… are revolutionising the measurement and management of water resources
Ever wondered what Global Hydrological Models (GHMs) are … or perhaps you have never even heard of them? A few weeks ago, Alexandra Murray, a Water Resources Engineer working at DHI, co-published a key scientific article in the Journal of Hydrology about DHI’s own GHM. This week, Alex sat down with Gareth James Lloyd from the UNEP-DHI Centre to have a chat about these game-changing tools and their application.
Gareth: Hi Alex! Thanks for agreeing to meet up. Perhaps we could make a soft start by you explaining what a Global Hydrological Model, or GHM, is?
Alex: In simple terms, a Global Hydrological Model is a tool for looking at hydrology from the perspective of the Earth as one interconnected system, rather than disconnected and isolated parts. They are basically used for better understanding, predicting and managing water resources on a global scale.
Gareth: Are GHMs something new?
Alex: Yes, they are a relatively new field. The first one was developed in 1989, but they’ve only got really good in the last 10 years, because of the growing availability and accuracy of global remote sensing datasets. There are currently something like 20 GHMs around, of which about half are for research, and a handful, including DHI’s, are for more practical applications.
Gareth: What is so special about the DHI’s GHM?
Alex: Firstly, DHI’s model is unique in the way it handles areas with limited or no local observations. Because it directly accounts for the detailed physical characteristics of landscapes using satellite data, we can really trust the results from these data-scarce areas. Secondly, we can get results much more quickly than before. We can run the entire world within one hour, which means we’re ready for the next weather forecast one hour later. This is extremely fast compared to other models!
Gareth: That all sounds very promising, but what about the downsides?
Alex: Well, each GHM is designed to serve a slightly different purpose. DHI’s ambition is to have the very best operational model that can be used directly for very practical purposes for measuring and managing water. To be honest, some models, especially research models, better account for water use on a global scale. The reality is that it is local water managers who are interested in models that take account of water use. DHI can make local models that combine data from the GHM with other types of local data more relevant for local water management.
Gareth: So how is the DHI’s GHM being used?
Alex: It is being used in so many ways. That’s what’s kind of cool about it. It’s a super versatile tool. For example, we have used it to help make a rapid assessment, with recommendations on how to reduce the vulnerability of drought-prone areas of Kenya. We are using it to provide operational forecasts and calculate nutrient loading in the Baltic Sea. And we are using it to predict plastic waste in the world’s rivers to help countries develop strategies to combat plastic pollution on a global scale. This global model lets us dive head- first into new applications of all kinds in a way we just couldn’t 10 or even five years ago.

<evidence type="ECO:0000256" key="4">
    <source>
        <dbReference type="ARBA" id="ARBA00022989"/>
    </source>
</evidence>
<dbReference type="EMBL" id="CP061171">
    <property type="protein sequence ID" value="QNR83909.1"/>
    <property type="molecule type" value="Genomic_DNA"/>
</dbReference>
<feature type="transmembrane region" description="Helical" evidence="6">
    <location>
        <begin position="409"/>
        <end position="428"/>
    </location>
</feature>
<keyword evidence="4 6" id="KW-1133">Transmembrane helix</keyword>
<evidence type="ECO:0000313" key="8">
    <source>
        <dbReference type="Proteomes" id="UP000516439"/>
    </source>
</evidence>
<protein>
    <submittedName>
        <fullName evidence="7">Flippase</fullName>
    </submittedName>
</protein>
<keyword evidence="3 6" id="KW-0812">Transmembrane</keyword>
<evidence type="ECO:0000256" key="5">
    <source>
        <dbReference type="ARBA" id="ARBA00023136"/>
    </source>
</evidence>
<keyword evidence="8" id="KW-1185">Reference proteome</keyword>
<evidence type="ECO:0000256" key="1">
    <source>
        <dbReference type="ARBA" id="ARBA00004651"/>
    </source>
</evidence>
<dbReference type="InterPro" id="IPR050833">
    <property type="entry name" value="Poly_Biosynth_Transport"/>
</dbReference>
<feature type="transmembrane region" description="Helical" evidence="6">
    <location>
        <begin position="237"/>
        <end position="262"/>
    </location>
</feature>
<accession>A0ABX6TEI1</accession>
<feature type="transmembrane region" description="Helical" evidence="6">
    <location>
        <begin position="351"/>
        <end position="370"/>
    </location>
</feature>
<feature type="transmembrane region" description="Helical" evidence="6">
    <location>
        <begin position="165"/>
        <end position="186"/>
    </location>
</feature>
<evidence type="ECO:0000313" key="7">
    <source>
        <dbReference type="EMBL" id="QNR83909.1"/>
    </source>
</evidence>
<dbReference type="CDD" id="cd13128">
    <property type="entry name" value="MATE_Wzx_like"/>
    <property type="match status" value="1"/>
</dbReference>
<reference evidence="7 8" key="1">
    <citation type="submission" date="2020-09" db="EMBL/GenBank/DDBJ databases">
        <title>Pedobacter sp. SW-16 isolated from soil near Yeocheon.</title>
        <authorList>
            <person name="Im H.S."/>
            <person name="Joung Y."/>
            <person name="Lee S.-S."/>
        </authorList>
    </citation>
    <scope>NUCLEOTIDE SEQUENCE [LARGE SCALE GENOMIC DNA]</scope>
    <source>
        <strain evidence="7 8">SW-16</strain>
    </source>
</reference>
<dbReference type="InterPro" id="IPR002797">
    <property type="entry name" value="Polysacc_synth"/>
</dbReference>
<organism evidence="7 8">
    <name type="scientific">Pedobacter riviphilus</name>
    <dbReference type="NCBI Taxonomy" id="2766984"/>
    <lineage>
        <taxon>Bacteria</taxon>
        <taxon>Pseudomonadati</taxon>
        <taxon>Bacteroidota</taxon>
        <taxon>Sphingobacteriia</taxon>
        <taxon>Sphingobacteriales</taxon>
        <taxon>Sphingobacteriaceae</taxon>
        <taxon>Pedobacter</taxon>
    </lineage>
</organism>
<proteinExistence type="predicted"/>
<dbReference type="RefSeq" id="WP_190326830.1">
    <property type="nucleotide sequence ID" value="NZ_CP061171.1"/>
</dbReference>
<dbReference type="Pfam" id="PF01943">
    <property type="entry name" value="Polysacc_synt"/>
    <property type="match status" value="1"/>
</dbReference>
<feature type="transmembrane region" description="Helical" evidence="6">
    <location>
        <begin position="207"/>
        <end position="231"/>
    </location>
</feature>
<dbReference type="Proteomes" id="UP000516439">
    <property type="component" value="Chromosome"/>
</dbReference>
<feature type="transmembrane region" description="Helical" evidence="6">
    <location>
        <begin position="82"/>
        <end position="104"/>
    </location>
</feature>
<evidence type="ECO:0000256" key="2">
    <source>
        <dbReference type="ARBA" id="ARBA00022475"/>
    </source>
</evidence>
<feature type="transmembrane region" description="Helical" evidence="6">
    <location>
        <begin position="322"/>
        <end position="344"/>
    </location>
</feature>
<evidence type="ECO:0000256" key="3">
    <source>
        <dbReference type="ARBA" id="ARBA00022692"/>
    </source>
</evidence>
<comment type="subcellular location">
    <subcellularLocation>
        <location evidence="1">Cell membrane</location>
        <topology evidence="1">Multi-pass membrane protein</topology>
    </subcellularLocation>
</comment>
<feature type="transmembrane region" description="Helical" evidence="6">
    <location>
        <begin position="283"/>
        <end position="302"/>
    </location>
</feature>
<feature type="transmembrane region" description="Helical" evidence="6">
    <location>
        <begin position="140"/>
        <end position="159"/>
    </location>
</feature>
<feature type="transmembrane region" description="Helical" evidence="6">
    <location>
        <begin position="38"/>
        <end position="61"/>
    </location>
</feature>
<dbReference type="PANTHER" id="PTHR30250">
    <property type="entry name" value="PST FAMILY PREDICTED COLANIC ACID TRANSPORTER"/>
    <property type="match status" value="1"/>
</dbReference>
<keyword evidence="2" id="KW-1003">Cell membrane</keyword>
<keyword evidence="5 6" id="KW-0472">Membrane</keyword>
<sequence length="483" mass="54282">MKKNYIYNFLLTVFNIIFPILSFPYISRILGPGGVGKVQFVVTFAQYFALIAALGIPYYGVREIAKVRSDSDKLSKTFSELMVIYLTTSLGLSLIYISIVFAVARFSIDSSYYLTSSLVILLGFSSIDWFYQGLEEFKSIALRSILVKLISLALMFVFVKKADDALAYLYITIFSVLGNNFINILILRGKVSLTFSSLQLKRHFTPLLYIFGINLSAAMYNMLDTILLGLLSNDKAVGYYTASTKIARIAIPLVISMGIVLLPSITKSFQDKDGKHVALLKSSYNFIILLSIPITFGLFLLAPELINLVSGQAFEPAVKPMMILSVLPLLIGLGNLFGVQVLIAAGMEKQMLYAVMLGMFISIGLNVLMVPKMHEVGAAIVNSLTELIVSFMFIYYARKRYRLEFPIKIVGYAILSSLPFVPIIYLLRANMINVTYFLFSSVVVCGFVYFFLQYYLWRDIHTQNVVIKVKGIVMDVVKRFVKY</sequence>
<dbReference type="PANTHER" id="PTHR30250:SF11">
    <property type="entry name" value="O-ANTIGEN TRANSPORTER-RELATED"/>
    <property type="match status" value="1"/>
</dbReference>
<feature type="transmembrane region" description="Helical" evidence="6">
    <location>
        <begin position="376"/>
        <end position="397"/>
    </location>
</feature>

Gareth: How can the GHMs support water diplomacy?
Alex: In transboundary collaborations where data sharing can be sensitive, these models can help provide information that can be used as the starting point for a discussion. Even in places where data sharing is happening, they can provide an overview for everyone involved – perhaps from a more neutral perspective.
Gareth: Where are GHMs in general heading? What’s the future?
Alex: This is a hot topic – at least in the world of GHMs! There are so many opportunities, but right now GHMs in general are heading down a path of finer resolution. So, knowing everything about everywhere, all the time. This is because the input data is just getting better and better and can support finer resolution modelling. At DHI, our GHM could be developed to replace some existing tools or further strengthen their capabilities. It can also be, in its simplest form, a data generator and could power a global platform for hydrology, water level, drought, and water quality for the world. The future of GHMs is very exciting!
The DHI-GHM publication is a collaborative work, produced by Alexandra Murray, Gregers Helge Jørgensen, Peter Nygaard Godiksen, Jannik Anthonj, and Henrik Madsen.
This article is written by Kevin Robert Mpapasingo and can also be found on UNEP-DHI’s site: